Matthew 16:19; 23:8; John 20:22, 23; Acts 20:28-32; Titus 1:5

  1. Although churches exist in certain circumstances without formal federative relationships, the well-being of the church requires that such relationships be entered into wherever possible. Entering into or remaining in such relationships should be voluntary; there is, however, a spiritual obligation to seek and maintain the federative unity of the churches by formal bonds of fellowship and cooperation.

Acts 11:22, 27-30; 15:22-35; Romans 15:25-27; I Corinthians 16:1-3; Colossians 4:16; I Thessalonians 4:9-10; Revelation 1:11, 20

  1. The exercise of a federative relationship is possible only on the basis of unity in faith and in confession.

I Corinthians 10:14-22; Galatians 1:6-9; Ephesians 4:16-17

  1. Member churches meet together in broader assemblies to manifest ecclesiastical unity, to guard against human imperfections and to benefit from the wisdom of many counselors. The decisions of such assemblies derive their authority from their conformity to the Word of God.

Proverbs 11:14; Acts 15:1-35; 1 Corinthians 13:9-10; II Timothy 3:16-17

  1. In order to manifest our spiritual unity, churches should seek contact with other faithful, confessionally Reformed churches for their mutual edification and as an effective witness to the world.

John 17:21-23; Ephesians 4:1-6

  1. The church is mandated to exercise its ministry of reconciliation by proclaiming the gospel to the ends of the earth.

Matthew 28:19-20; Acts 1:8; II Corinthians 5:18-21

  1. Christ cares for and governs His church through the office bearers, whom He chooses through the congregation.

Acts 1:23-26; 6:2-3; 14:23; 1 Timothy 3:1, 8; 5:17

  1. The Scriptures require that ministers, elders and deacons be thoroughly equipped for the suitable discharge of their respective offices.

1 Timothy 3:2-9; 4:16; II Timothy 2:14-16; 3:14; 4:1-5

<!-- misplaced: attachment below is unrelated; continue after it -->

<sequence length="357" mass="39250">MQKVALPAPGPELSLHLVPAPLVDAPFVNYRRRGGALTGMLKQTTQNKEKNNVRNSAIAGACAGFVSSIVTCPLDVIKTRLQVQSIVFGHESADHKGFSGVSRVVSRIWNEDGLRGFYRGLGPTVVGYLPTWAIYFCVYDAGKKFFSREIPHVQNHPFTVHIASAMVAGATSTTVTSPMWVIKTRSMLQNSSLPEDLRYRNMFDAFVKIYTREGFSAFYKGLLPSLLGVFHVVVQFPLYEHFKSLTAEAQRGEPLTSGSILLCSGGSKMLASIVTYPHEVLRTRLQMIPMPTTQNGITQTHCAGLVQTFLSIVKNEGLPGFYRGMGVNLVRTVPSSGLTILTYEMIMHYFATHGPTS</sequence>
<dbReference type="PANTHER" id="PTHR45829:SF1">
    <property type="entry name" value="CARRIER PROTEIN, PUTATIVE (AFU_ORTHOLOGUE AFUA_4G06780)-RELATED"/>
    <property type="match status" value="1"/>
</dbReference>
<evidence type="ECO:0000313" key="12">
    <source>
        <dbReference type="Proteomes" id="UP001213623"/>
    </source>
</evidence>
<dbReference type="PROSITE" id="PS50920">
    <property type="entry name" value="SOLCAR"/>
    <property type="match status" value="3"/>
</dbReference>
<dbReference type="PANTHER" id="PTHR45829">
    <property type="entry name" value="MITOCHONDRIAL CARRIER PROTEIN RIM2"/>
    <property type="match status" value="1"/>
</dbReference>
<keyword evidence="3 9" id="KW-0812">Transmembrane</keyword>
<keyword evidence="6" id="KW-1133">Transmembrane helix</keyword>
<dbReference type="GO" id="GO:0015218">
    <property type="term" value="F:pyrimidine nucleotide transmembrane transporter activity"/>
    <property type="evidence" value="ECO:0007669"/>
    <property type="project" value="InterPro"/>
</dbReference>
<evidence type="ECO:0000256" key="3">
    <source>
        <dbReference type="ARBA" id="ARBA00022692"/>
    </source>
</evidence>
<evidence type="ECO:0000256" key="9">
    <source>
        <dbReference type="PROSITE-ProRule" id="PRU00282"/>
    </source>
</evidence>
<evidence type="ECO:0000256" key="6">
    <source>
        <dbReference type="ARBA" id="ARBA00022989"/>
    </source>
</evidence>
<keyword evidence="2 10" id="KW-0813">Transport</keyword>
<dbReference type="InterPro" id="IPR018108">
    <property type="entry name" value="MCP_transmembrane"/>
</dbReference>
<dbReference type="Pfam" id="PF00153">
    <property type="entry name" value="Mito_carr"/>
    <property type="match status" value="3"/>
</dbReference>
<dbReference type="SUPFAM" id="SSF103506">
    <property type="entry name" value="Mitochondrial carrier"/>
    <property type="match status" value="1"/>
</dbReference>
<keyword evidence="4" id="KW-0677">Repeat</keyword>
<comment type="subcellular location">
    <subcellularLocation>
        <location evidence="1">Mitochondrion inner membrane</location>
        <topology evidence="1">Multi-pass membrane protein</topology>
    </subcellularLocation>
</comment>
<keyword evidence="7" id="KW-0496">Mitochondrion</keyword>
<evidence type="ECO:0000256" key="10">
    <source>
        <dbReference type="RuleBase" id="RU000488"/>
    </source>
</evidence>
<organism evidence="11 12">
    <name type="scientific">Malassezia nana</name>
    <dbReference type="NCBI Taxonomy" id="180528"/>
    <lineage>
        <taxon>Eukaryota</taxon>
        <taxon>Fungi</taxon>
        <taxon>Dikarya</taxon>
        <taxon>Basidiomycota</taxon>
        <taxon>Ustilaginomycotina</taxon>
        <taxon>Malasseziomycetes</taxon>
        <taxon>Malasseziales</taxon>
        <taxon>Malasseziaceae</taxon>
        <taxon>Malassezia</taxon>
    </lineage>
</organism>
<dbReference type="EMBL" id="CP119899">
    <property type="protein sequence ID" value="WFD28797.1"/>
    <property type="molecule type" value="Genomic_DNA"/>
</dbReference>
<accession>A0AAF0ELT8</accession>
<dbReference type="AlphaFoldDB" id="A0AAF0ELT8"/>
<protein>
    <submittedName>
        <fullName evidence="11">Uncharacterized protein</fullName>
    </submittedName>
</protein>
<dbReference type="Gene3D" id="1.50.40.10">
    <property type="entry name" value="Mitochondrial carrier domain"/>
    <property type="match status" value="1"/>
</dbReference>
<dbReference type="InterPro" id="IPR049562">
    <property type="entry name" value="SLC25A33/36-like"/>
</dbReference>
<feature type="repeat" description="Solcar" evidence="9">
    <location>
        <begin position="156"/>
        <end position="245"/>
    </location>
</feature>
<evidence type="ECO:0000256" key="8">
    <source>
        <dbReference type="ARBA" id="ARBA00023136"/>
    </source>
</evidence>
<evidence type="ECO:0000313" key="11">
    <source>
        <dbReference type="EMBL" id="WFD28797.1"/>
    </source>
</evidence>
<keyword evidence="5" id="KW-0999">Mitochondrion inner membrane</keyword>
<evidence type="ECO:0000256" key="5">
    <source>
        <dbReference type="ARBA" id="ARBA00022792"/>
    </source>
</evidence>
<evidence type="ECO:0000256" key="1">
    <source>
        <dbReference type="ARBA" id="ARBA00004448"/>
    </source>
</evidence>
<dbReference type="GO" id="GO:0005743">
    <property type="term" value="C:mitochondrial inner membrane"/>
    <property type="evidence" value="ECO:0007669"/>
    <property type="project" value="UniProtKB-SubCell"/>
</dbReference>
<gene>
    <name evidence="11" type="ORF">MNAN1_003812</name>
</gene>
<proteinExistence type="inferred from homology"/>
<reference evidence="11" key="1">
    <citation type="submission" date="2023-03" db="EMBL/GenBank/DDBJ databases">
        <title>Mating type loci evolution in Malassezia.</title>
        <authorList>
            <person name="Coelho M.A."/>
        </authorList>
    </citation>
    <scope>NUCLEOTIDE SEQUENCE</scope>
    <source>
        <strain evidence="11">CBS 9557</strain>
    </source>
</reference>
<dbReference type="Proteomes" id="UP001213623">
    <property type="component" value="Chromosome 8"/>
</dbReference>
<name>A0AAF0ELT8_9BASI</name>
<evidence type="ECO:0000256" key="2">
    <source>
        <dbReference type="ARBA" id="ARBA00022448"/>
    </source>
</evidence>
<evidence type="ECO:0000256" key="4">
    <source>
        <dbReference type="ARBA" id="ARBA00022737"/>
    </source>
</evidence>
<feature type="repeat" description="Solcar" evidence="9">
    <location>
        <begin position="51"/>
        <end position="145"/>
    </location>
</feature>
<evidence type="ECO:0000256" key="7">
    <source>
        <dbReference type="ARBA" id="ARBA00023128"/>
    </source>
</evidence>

1. Being the chosen and redeemed people of God, the church, under the supervision of the consistory, is called to worship Him according to the scriptural principles governing worship.

Leviticus 10:1-3; Deuteronomy 12:29-32; Psalm 95: 1, 2, 6; Psalm 100:4; John 4:24; I Peter 2:9

  1. Since the church is the pillar and ground of the truth, it is called through its teaching ministry to build up the people of God in faith.

Deuteronomy 1 1:19; Ephesians 4:11-16; I Timothy 4:6; II Timothy 2:2; 3:16-17

  1. Christian discipline, arising from God’s love for His people, is exercised in the church to correct and strengthen the people of God, to maintain the unity and the purity of the church of Christ, and thereby to bring honor and glory to God’s name.

I Timothy 5:20; Titus 1:13; Hebrews 12:7-11

  1. The exercise of Christian discipline is first of all a personal duty of every church member, but when official discipline by the church becomes necessary, it must be exercised by the consistory of the church, to whom the keys of the kingdom are entrusted.

Matthew 18:15-20; John 20:22-23; Acts 20:28; I Corinthians 5:13; I Peter 5:1-3

Broad Divisions

Since we desire to honor the apostolic command that in the churches all things are to be done decently and in good order (I Corinthians 14:40), we order our ecclesiastical relations and activities under the following divisions:

  1. Assemblies (Articles – )
  2. Offices (Articles 1- )
  3. Worship, Sacraments and Ceremonies (Articles – )
  4. Discipline (Articles – )